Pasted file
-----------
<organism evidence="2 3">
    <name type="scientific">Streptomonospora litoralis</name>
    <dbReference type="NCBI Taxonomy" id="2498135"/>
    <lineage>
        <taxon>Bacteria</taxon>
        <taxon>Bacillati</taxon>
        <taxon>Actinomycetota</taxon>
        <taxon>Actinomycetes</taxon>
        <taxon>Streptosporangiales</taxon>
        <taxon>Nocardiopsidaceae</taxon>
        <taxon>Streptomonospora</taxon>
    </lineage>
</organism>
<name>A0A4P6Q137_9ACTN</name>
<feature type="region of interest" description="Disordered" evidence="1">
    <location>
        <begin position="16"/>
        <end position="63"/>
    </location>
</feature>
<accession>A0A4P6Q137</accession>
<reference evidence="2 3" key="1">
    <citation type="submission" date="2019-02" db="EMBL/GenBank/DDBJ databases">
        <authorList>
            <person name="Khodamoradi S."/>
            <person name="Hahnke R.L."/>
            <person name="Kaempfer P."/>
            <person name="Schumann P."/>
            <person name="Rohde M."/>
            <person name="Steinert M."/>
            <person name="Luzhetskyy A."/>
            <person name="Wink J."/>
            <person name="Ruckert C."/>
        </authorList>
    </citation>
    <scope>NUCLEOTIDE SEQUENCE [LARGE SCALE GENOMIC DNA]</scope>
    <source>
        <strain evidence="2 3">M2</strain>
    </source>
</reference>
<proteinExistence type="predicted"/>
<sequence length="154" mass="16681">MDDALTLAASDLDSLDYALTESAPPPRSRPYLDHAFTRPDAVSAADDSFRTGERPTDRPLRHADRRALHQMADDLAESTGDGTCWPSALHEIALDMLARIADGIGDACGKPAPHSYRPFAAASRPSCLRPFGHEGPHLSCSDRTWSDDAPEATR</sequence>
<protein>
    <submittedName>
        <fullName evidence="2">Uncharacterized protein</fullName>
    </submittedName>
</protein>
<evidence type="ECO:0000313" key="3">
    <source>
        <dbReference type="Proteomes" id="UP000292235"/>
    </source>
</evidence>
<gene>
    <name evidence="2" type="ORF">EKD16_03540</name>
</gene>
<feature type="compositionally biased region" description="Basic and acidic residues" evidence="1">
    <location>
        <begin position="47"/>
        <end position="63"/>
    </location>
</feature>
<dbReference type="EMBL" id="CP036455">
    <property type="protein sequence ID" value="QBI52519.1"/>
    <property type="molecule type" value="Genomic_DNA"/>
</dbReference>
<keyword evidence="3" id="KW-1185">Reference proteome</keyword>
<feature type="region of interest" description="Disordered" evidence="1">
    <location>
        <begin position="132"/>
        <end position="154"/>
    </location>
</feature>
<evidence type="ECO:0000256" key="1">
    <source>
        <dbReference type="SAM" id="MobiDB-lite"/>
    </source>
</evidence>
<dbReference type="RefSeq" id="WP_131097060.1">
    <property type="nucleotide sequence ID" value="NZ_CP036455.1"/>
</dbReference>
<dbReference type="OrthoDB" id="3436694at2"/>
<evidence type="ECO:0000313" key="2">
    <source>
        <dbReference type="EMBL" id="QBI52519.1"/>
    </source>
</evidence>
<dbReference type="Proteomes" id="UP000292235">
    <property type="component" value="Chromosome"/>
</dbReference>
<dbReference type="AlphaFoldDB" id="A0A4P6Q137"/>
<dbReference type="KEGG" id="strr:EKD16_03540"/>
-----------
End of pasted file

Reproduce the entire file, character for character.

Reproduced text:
<organism evidence="2 3">
    <name type="scientific">Streptomonospora litoralis</name>
    <dbReference type="NCBI Taxonomy" id="2498135"/>
    <lineage>
        <taxon>Bacteria</taxon>
        <taxon>Bacillati</taxon>
        <taxon>Actinomycetota</taxon>
        <taxon>Actinomycetes</taxon>
        <taxon>Streptosporangiales</taxon>
        <taxon>Nocardiopsidaceae</taxon>
        <taxon>Streptomonospora</taxon>
    </lineage>
</organism>
<name>A0A4P6Q137_9ACTN</name>
<feature type="region of interest" description="Disordered" evidence="1">
    <location>
        <begin position="16"/>
        <end position="63"/>
    </location>
</feature>
<accession>A0A4P6Q137</accession>
<reference evidence="2 3" key="1">
    <citation type="submission" date="2019-02" db="EMBL/GenBank/DDBJ databases">
        <authorList>
            <person name="Khodamoradi S."/>
            <person name="Hahnke R.L."/>
            <person name="Kaempfer P."/>
            <person name="Schumann P."/>
            <person name="Rohde M."/>
            <person name="Steinert M."/>
            <person name="Luzhetskyy A."/>
            <person name="Wink J."/>
            <person name="Ruckert C."/>
        </authorList>
    </citation>
    <scope>NUCLEOTIDE SEQUENCE [LARGE SCALE GENOMIC DNA]</scope>
    <source>
        <strain evidence="2 3">M2</strain>
    </source>
</reference>
<proteinExistence type="predicted"/>
<sequence length="154" mass="16681">MDDALTLAASDLDSLDYALTESAPPPRSRPYLDHAFTRPDAVSAADDSFRTGERPTDRPLRHADRRALHQMADDLAESTGDGTCWPSALHEIALDMLARIADGIGDACGKPAPHSYRPFAAASRPSCLRPFGHEGPHLSCSDRTWSDDAPEATR</sequence>
<protein>
    <submittedName>
        <fullName evidence="2">Uncharacterized protein</fullName>
    </submittedName>
</protein>
<evidence type="ECO:0000313" key="3">
    <source>
        <dbReference type="Proteomes" id="UP000292235"/>
    </source>
</evidence>
<gene>
    <name evidence="2" type="ORF">EKD16_03540</name>
</gene>
<feature type="compositionally biased region" description="Basic and acidic residues" evidence="1">
    <location>
        <begin position="47"/>
        <end position="63"/>
    </location>
</feature>
<dbReference type="EMBL" id="CP036455">
    <property type="protein sequence ID" value="QBI52519.1"/>
    <property type="molecule type" value="Genomic_DNA"/>
</dbReference>
<keyword evidence="3" id="KW-1185">Reference proteome</keyword>
<feature type="region of interest" description="Disordered" evidence="1">
    <location>
        <begin position="132"/>
        <end position="154"/>
    </location>
</feature>
<evidence type="ECO:0000256" key="1">
    <source>
        <dbReference type="SAM" id="MobiDB-lite"/>
    </source>
</evidence>
<dbReference type="RefSeq" id="WP_131097060.1">
    <property type="nucleotide sequence ID" value="NZ_CP036455.1"/>
</dbReference>
<dbReference type="OrthoDB" id="3436694at2"/>
<evidence type="ECO:0000313" key="2">
    <source>
        <dbReference type="EMBL" id="QBI52519.1"/>
    </source>
</evidence>
<dbReference type="Proteomes" id="UP000292235">
    <property type="component" value="Chromosome"/>
</dbReference>
<dbReference type="AlphaFoldDB" id="A0A4P6Q137"/>
<dbReference type="KEGG" id="strr:EKD16_03540"/>